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Title: The remaking of identity : the question of normative power in German foreign policy (1997-2007)
Author: Daehnhardt, Patricia
Awarding Body: London School of Economics and Political Science (University of London)
Current Institution: London School of Economics and Political Science (University of London)
Date of Award: 2008
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This thesis examines the dimension of normative power in Germany's foreign policy and the extent to which the contours of a changing German international identity have transformed the parameters of that normative power. It studies how foreign policy has moved between a logic of appropriateness and a logic of consequentialism in Germany's motivations for political action. The thesis is informed by social constructivism and liberal institutionalism, in that it starts from the premise that German foreign policy is inherently shaped by identity and institutions. Whereas most academic work emphasizes continuity in foreign policy after unification, this thesis argues that Germany's foreign policy has changed significantly between 1997 and 2007. This happened because policy-makers reformulated Germany's international identity thereby shaping a new framework tor foreign policy. This remaking of identity diminished the country's predominantly normative orientation and reinforced a more utilitarian approach for foreign policy-making. The thesis attempts to show how this remaking of identity was conducted and how identity change preceded the shift in the realm of foreign policy. The empirical part of the thesis compares the foreign policies of the governments of Chancellors Helmut Kohl, Gerhard Schroder and Angela Merkel in the period from 1997 to 2007. To do so it examines four case studies which are representative of the transformation in German post-unification foreign policy: Germany's new security policy; the Europeanization of Germany's European policy regarding the Common Foreign and Security Policy (CFSP); bilateral relationships with France and the United States, and Germany's quest for permanent membership of the UN Security Council. These four policy domains all involve fundamental choices about Germany's foreign policy identity, and the nature of Germany's normative power at the beginning of the twenty-first century.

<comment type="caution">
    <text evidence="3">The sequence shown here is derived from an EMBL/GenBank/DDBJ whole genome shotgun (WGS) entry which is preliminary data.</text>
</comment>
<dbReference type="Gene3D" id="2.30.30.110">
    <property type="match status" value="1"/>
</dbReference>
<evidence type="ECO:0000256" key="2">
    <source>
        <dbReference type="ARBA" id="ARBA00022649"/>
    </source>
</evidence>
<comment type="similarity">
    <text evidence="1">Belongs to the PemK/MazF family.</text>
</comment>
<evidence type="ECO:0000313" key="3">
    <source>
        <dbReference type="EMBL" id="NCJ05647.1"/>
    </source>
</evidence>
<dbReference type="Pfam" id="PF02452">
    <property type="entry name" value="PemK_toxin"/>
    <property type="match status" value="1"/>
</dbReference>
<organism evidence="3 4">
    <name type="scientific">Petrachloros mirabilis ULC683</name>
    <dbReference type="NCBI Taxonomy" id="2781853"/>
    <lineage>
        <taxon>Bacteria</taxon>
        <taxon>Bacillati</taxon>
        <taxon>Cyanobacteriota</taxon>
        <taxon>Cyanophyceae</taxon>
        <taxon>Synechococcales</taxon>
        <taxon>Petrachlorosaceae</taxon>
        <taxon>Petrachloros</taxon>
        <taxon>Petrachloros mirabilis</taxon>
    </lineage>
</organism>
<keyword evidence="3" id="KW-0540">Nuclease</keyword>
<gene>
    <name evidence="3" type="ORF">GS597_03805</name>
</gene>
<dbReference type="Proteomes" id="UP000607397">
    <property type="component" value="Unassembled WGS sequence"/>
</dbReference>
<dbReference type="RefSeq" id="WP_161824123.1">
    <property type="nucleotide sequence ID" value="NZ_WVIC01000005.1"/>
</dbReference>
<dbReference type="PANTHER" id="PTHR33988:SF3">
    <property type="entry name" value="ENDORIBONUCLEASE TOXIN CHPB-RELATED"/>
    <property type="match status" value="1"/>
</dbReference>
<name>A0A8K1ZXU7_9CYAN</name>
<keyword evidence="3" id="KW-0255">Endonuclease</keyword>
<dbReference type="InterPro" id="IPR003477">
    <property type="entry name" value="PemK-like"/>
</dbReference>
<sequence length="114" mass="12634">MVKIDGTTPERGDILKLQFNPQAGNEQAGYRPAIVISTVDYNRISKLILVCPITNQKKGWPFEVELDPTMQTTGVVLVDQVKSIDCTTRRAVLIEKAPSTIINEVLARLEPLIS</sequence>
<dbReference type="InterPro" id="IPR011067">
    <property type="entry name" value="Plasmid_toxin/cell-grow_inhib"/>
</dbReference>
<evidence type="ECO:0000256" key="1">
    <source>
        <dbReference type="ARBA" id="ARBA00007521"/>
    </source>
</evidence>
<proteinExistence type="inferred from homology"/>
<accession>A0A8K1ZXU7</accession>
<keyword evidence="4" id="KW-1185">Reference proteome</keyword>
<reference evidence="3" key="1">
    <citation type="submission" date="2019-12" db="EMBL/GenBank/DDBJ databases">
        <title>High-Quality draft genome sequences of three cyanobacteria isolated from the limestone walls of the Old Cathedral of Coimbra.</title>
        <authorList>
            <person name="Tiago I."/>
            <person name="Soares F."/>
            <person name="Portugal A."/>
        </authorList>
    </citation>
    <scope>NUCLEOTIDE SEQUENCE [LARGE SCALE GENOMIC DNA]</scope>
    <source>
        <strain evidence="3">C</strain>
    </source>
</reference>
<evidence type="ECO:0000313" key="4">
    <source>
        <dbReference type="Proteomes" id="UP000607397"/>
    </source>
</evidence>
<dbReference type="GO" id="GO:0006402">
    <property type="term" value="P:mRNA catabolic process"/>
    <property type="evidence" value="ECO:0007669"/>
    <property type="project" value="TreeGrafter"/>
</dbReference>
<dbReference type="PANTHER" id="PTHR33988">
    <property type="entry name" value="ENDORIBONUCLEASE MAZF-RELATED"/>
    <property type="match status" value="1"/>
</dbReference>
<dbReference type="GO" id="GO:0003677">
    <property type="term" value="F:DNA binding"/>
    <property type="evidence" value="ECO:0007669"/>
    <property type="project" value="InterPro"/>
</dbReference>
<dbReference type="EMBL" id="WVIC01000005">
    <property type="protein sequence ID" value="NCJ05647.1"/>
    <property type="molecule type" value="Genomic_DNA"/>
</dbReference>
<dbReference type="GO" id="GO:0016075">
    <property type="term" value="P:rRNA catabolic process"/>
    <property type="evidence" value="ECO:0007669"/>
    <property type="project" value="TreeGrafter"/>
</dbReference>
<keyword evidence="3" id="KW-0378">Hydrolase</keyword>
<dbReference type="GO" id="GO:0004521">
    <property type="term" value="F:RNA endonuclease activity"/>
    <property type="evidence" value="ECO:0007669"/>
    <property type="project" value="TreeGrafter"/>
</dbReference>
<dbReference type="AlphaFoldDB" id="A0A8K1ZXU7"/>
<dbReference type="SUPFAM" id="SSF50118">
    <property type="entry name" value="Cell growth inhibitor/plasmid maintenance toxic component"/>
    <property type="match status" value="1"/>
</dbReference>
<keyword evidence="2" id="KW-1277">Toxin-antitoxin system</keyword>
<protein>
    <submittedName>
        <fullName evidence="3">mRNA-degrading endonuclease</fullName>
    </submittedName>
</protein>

Supervisor: Not available Sponsor: Not available
Qualification Name: Thesis (Ph.D.) Qualification Level: Doctoral
EThOS ID:  DOI: Not available